19 October 2018
Marketing, innovation and e-commerce are the top priorities of Aviel Elia, the new managing director of the Israel Diamond Institute Group of Companies, as the country’s diamond industry flourishes on the back of greater government support and international recognition of its prowess with large diamonds.
Buoyed by an influx of government funding and support as well as international recognition of its expertise in large, valuable diamonds, the Israeli diamond industry is optimistic of prospects for sustainable business growth, according to Aviel Elia, the new managing director of the Israeli Diamond Institute Group of Companies (IDI). In an interview with JNA, he disclosed his strategy to bring the Israeli diamond industry to greater heights.
Much of his optimism stems from the Israeli government’s five-year programme, from 2018, to bolster the country’s diamond sector. This, according to Elia, is the first time in around 20 years that the industry is getting a special aid package from the government. “Diamonds account for roughly 15 percent of Israeli exports, down from around 20 percent in 2015. The government is seeing the value of the sector to the economy and the country. The main target is sustainable growth for the industry. We want the big diamond companies to continue flourishing and the smaller players to have steady business,” Elia remarked.
The financial support from the government and its creation of a special fund to help smaller companies address one of the sector’s major challenges in recent years – the withdrawal of credit for the diamond industry. “Credit for diamond transactions has dropped from US$2.2 billion before 2008 to around US$1.5 billion. Hopefully, the government’s interest in the sector as well as the united front and strong performance of the Israeli diamond community will help convince players in the banking and finance world to enter the industry,” he continued.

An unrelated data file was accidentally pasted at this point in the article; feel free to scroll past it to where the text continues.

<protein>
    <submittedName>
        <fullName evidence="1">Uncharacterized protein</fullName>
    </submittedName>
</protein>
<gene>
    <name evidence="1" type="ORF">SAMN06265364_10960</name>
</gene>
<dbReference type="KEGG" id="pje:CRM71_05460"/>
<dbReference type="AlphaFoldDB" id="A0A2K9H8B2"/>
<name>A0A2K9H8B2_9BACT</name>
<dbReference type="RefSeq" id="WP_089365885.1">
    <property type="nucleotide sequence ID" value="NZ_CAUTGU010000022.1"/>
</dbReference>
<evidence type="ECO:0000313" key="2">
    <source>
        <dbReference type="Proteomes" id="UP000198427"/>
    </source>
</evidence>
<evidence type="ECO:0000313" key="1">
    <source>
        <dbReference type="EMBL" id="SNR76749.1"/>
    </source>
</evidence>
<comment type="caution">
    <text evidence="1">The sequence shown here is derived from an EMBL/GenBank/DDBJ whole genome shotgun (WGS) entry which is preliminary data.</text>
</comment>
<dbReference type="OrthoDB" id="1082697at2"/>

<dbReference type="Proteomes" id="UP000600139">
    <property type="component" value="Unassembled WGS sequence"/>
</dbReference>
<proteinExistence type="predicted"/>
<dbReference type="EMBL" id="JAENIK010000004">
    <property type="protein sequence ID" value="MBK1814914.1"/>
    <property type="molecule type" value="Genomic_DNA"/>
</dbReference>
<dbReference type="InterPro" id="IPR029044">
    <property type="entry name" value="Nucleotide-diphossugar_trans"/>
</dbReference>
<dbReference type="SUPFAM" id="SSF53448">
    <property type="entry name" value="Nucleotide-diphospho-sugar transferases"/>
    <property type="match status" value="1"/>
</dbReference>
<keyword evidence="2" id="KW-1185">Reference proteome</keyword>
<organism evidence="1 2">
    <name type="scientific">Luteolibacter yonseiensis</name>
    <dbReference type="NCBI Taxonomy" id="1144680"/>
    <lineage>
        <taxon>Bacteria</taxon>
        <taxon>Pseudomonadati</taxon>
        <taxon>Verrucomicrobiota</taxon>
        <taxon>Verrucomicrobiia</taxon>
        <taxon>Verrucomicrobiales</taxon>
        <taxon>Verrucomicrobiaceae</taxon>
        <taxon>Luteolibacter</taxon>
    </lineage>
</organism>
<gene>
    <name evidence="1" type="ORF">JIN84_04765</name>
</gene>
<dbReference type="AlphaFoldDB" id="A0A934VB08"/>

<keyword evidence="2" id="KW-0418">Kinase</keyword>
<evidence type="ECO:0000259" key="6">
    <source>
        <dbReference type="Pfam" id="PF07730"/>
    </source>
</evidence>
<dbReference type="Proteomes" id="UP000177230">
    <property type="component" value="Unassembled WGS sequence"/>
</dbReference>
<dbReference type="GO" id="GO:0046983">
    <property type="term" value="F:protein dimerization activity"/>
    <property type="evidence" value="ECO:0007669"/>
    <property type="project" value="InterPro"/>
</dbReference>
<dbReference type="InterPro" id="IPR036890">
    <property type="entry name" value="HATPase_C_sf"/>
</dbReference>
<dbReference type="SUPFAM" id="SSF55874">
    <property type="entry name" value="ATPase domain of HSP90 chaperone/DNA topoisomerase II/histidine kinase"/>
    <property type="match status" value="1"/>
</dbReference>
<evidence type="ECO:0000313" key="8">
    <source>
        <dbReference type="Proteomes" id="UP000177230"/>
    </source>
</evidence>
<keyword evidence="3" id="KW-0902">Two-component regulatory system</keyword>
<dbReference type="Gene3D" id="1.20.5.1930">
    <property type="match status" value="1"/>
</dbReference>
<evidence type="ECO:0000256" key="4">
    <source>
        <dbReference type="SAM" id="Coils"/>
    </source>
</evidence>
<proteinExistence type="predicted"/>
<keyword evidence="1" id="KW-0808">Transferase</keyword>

The IDI is keeping up the momentum through marketing, innovation and e-commerce initiatives, according to Elia.
In its Fly to Buy campaign that runs till December, IDI is subsidising up to US$1,000 of the cost of buyers’ air tickets if they come to Israel and purchase US$150,000 worth of diamonds at the Israel Diamond Exchange (IDE). The International Diamond Week in Israel 2019 from January 29 to 30 is another pivotal event to drive business to the country’s diamantaires.
“The US accounts for 50 percent of demand for Israeli diamonds. Asia, particularly Hong Kong and China, brings in around 30 percent of the business. Our marketing initiatives are geared to strengthen our foothold in our traditional markets and attract new buyers,” said Elia.
Identifying and exploring new markets for the Israeli diamond product is essential for further growth, he added. The institute is likewise on the lookout for new trade shows to participate in. “We are exhibiting in Shanghai this November. Our efforts in China are likely to be more intensive in the coming year,” Elia revealed.
Innovation and e-commerce are top priorities too. IDE's Diamond Tech innovation centre supports start-up companies that can provide new technological, financial and logistical solutions to the Israeli diamond sector. The institute itself embarks on new programmes and projects geared to foster growth.
IDI’s Get Diamonds platform is also envisioned to play a significant role in the continued success of the Israeli diamond sector. According to Elia, this online trading platform for diamonds by Israeli companies sets the foundation for more projects and further collaborations with major B2B and B2C platforms. IDI has a partnership with R2Net in North America, while the IDE has opened several B2B shops on Alibaba, with the intention of extending this partnership to B2C transactions.
Elia said, “E-commerce is growing exponentially – it is the market of the future; it is the market of the new generation. Buyers are increasingly going online for their diamond requirements. E-commerce is a formidable force in the US and in China. It is only bound to get stronger hence it is imperative we have a presence there.”
All in all, the Israeli diamond industry has plenty working in its favour. Aside from strong government support and IDI initiatives for growth, the country is also carving a niche for itself in the manufacture of large, valuable diamonds, with mining companies increasingly holding auctions of large, rough diamonds in the country, Elia noted. “If we continue to innovate and work as a community with the government, I am optimistic that the Israeli diamond industry faces a bright future,” he said.